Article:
To Protect The Sense of Place

The goal is to help places like Main Street, Amagansett, remain unique and intriguing to visitors, and keep jobs and profits in the community

    East Hampton Town’s effort to avoid commercial homogenization is to take a step forward this evening at a Town Hall hearing to gauge public opinion on strict new rules governing so-called formula stores. It is a worthy cause.

    Having seen the soul bled out of East Hampton Village as scores of seasonal trophy shops moved in, town officials hope to do something to protect local and small-scale retailers from rent escalation and to help outlying business districts avoid looking like most of the rest of the country’s. The goal is to help places like  Main Street, Amagansett, remain unique and intriguing to visitors, and keep jobs and profits in the community. 

    If approved, the law would ban chain stores in and within a mile of the town’s four historic districts and within a half-mile radius of officially designated historic structures, such as the new Town Hall, the Selah Lester farm on Three Mile Harbor Road, and the Miss Amelia Cottage in Amagansett. Looking at the details, there appears to be reason to expand these definitions to allow, for example, the protection of Montauk’s dock and downtown areas, and to do something about the blighted Route 27 strip in Wainscott.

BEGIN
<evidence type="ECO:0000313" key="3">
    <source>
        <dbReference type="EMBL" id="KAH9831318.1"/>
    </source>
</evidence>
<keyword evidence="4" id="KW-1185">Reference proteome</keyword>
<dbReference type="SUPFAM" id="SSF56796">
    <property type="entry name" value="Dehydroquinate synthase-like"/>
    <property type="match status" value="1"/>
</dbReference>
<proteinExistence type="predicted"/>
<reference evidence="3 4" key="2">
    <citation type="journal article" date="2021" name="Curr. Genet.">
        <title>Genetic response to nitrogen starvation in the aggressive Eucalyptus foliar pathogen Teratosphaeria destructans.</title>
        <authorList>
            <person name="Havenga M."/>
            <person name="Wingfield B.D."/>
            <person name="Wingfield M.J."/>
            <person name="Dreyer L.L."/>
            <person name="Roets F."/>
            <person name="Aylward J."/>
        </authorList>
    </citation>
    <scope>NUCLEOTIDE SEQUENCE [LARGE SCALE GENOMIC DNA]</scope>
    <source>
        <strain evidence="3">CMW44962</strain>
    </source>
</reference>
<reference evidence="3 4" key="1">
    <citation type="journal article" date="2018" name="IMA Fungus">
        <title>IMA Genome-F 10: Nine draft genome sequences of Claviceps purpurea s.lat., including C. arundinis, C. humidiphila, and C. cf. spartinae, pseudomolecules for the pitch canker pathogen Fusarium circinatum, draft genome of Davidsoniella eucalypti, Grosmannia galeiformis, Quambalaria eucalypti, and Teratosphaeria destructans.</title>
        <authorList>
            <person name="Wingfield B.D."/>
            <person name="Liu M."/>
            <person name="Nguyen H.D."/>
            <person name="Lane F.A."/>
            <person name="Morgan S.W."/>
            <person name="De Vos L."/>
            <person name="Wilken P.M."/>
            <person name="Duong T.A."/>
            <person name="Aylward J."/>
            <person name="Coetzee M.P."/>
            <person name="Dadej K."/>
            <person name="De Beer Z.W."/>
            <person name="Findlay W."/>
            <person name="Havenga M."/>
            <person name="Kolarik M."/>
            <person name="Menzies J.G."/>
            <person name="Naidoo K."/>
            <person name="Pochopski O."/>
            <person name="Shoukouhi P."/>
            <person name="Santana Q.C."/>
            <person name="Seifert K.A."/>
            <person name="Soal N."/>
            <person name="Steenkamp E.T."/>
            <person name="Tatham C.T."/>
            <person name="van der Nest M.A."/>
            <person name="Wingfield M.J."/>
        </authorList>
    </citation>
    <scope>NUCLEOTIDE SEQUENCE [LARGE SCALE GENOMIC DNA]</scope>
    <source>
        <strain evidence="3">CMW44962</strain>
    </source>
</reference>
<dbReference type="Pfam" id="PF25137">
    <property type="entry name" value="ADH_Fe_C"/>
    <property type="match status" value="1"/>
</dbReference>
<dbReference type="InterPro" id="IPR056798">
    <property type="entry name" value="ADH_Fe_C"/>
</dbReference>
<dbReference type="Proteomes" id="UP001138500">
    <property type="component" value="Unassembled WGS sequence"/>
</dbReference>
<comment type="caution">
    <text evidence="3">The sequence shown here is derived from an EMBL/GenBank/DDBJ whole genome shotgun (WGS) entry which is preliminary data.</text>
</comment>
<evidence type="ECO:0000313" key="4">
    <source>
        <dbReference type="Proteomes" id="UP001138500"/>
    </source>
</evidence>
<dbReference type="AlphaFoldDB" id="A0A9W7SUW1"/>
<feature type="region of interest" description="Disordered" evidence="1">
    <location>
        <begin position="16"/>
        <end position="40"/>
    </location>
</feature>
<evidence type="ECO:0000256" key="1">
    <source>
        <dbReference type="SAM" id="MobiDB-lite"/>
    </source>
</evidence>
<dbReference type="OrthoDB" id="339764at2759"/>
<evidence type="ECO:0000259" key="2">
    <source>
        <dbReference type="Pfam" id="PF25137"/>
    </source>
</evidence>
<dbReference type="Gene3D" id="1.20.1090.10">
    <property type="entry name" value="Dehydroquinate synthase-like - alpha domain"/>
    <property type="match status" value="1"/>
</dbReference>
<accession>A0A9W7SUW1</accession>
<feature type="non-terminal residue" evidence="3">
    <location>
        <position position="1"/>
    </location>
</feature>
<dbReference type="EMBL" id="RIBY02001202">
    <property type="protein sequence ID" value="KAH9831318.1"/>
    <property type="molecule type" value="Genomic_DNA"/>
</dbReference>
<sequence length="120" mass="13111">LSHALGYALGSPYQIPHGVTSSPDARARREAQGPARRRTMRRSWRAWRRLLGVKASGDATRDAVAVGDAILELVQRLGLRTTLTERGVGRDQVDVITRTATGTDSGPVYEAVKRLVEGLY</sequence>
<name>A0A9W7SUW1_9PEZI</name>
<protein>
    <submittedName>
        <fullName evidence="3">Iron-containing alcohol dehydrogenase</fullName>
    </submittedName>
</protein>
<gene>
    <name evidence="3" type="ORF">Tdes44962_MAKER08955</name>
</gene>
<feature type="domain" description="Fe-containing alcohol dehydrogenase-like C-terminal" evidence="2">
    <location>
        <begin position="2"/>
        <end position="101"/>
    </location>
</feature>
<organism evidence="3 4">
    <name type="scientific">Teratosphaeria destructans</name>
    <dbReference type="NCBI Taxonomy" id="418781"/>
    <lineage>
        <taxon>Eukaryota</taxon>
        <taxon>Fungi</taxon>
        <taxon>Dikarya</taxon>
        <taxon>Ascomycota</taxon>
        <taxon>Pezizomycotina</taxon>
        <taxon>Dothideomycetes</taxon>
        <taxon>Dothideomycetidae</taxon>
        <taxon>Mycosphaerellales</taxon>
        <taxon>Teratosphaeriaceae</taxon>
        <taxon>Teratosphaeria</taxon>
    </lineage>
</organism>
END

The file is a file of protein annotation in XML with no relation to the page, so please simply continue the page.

Other cities and towns have adopted such measures. San Francisco is considered a leader in rules that make it tough for corporations to open storefronts in some neighborhoods. Nantucket banned downtown chain stores in 2006. Sonoma, Calif., has been working on its own limits. In East Hampton’s proposed version of the law, chains with 10 or more stores worldwide would require permits and would be subject to detailed scrutiny and public comment before a permit were granted.

    In most cases under current practice in East Hampton Town, prospective businesses only need a building permit if the property and planned uses meet zoning requirements. In the village, this has contributed to a gradual emptying of locally owned shops as rents skyrocketed. What was once a vibrant Main Street and Newtown Lane are now somewhat grim off-season and have become an impersonal mall of interest to day-trippers in summer, which is largely bypassed by residents. As a result, those business owners not backed by deep, corporate budgets have had to look elsewhere, pushing storefronts and offices to the edges — and in some cases illegally — into neighborhoods where people live.

    Low-paying sales jobs are the norm now, with wages and even the dollars for trade services, such as construction, lighting, and cleaning, being spent out of town. Many of the costs remain for locals to bear, however, such as maintaining roads and sidewalks and providing emergency and police services.

    East Hampton Village may be too far gone to save now, barring an unexpected spasm of conscience among the area’s landlords. But it is appropriate for town officials to see what can be done before it’s too late. And while the town proposal will undoubtedly meet with some resistance and may be in need of adjustment, its goals of encouraging businesses to serve the needs of the year-round population, and blocking creeping sameness, are unimpeachable.